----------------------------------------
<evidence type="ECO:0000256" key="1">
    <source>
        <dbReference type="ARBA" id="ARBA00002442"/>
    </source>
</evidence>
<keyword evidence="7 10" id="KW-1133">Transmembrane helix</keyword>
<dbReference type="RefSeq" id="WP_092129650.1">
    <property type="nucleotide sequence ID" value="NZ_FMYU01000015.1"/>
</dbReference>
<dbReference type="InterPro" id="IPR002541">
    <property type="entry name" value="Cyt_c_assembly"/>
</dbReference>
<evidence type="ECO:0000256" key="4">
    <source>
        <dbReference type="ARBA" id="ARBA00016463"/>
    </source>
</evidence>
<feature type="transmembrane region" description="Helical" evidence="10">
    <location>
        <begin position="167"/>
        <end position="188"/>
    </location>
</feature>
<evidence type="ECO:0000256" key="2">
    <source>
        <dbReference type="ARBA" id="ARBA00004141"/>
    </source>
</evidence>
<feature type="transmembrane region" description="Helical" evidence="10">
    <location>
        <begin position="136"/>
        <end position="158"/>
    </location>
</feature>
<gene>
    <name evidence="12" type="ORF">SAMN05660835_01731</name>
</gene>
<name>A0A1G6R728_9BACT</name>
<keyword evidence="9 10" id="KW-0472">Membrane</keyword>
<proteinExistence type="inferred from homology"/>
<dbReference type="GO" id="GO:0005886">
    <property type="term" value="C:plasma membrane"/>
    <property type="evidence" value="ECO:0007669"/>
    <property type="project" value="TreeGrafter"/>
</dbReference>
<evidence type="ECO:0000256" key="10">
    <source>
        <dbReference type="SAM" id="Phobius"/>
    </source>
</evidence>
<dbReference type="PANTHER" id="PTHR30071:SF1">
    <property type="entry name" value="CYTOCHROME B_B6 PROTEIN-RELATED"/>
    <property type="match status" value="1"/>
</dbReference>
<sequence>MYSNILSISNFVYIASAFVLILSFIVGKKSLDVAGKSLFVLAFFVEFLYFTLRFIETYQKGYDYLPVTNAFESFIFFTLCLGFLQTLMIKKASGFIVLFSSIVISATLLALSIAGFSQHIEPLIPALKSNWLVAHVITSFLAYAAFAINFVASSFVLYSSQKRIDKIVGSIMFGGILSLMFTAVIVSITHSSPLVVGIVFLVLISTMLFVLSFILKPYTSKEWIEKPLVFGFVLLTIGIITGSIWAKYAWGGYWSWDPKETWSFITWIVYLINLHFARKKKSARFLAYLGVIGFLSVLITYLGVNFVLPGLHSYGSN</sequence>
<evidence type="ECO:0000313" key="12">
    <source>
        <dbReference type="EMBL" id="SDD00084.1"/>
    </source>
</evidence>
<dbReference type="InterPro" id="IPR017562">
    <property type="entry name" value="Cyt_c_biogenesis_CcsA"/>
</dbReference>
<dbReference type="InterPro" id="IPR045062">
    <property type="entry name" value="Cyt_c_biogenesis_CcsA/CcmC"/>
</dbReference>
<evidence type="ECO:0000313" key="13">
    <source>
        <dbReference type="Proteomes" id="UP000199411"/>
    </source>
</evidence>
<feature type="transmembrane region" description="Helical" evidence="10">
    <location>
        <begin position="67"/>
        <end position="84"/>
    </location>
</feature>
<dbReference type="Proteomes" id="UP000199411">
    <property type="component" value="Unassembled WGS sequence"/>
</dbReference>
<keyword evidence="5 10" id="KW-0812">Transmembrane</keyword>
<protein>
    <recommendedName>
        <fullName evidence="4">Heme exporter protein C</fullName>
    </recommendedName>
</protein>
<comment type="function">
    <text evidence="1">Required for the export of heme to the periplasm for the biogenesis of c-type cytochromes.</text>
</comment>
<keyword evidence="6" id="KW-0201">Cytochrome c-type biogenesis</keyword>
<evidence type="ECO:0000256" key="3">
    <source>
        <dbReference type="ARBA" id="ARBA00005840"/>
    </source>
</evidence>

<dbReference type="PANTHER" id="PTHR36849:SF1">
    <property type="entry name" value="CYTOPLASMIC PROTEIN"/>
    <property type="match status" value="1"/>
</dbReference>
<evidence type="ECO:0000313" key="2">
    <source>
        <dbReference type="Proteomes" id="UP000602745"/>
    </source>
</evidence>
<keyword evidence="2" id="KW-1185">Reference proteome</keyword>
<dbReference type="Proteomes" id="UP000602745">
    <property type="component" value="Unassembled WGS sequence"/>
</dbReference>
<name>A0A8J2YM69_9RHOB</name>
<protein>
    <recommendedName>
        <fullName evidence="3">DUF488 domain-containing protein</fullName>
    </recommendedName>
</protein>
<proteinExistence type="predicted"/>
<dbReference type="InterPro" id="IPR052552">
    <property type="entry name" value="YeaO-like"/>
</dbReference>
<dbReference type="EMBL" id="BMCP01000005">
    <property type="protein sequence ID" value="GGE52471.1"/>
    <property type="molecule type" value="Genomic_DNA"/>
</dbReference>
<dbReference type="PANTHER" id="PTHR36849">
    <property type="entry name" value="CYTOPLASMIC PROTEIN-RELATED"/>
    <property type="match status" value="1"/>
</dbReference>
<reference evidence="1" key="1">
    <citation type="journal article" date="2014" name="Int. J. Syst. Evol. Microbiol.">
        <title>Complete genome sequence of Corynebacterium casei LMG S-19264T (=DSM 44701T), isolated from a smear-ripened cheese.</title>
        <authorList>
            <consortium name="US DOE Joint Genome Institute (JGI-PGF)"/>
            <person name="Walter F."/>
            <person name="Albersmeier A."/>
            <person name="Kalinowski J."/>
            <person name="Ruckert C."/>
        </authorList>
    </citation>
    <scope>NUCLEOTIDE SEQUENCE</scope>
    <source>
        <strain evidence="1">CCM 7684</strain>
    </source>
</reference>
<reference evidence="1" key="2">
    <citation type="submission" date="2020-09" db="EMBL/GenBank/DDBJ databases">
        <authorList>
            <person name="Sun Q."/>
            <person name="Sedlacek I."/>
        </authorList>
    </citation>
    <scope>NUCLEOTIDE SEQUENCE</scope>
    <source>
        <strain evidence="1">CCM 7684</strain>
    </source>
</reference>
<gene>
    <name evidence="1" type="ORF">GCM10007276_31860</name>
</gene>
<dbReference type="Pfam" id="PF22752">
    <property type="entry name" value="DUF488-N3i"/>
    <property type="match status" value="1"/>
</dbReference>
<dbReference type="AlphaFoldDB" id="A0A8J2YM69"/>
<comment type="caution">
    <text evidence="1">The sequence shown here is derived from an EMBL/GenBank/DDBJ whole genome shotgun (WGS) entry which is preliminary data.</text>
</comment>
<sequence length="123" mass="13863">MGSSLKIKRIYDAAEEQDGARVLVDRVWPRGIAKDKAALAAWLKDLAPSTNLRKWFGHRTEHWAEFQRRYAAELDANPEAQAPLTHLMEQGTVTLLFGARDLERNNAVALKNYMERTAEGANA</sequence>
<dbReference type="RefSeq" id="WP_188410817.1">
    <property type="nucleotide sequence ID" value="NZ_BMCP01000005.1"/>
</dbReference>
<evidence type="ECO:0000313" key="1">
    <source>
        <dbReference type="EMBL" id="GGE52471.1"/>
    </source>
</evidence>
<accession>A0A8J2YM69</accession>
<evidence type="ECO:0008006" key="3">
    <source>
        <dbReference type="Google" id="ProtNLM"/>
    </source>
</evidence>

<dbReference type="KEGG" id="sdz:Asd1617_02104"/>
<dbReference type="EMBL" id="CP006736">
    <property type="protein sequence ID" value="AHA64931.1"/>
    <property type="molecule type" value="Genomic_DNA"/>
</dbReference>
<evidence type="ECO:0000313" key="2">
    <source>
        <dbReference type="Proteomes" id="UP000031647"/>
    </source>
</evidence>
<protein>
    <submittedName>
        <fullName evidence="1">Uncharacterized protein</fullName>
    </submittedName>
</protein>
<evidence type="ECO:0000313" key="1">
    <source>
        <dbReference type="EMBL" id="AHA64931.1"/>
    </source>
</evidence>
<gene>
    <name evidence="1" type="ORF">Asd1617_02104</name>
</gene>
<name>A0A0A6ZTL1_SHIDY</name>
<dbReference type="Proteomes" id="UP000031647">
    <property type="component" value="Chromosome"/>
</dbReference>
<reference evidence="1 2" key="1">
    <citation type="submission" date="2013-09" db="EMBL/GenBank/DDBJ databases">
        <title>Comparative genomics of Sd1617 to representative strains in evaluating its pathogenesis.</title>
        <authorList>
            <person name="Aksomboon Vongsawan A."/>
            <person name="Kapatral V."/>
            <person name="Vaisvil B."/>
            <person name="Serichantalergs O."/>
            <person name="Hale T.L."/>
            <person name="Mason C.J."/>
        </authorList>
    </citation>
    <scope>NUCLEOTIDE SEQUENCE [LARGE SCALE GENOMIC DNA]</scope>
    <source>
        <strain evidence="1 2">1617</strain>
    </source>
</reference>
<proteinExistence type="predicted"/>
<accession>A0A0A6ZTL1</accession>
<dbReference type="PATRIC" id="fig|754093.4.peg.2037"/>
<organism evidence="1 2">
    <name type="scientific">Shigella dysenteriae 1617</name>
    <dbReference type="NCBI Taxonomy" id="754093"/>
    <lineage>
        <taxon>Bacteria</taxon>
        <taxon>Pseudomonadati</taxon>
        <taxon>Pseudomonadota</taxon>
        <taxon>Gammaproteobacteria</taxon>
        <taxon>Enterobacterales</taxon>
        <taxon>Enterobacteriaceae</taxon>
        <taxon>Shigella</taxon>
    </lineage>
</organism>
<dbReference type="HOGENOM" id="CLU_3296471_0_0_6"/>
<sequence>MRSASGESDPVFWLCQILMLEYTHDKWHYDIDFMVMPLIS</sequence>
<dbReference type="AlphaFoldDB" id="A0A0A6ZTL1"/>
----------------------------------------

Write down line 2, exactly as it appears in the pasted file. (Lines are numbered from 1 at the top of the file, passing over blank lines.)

    <source>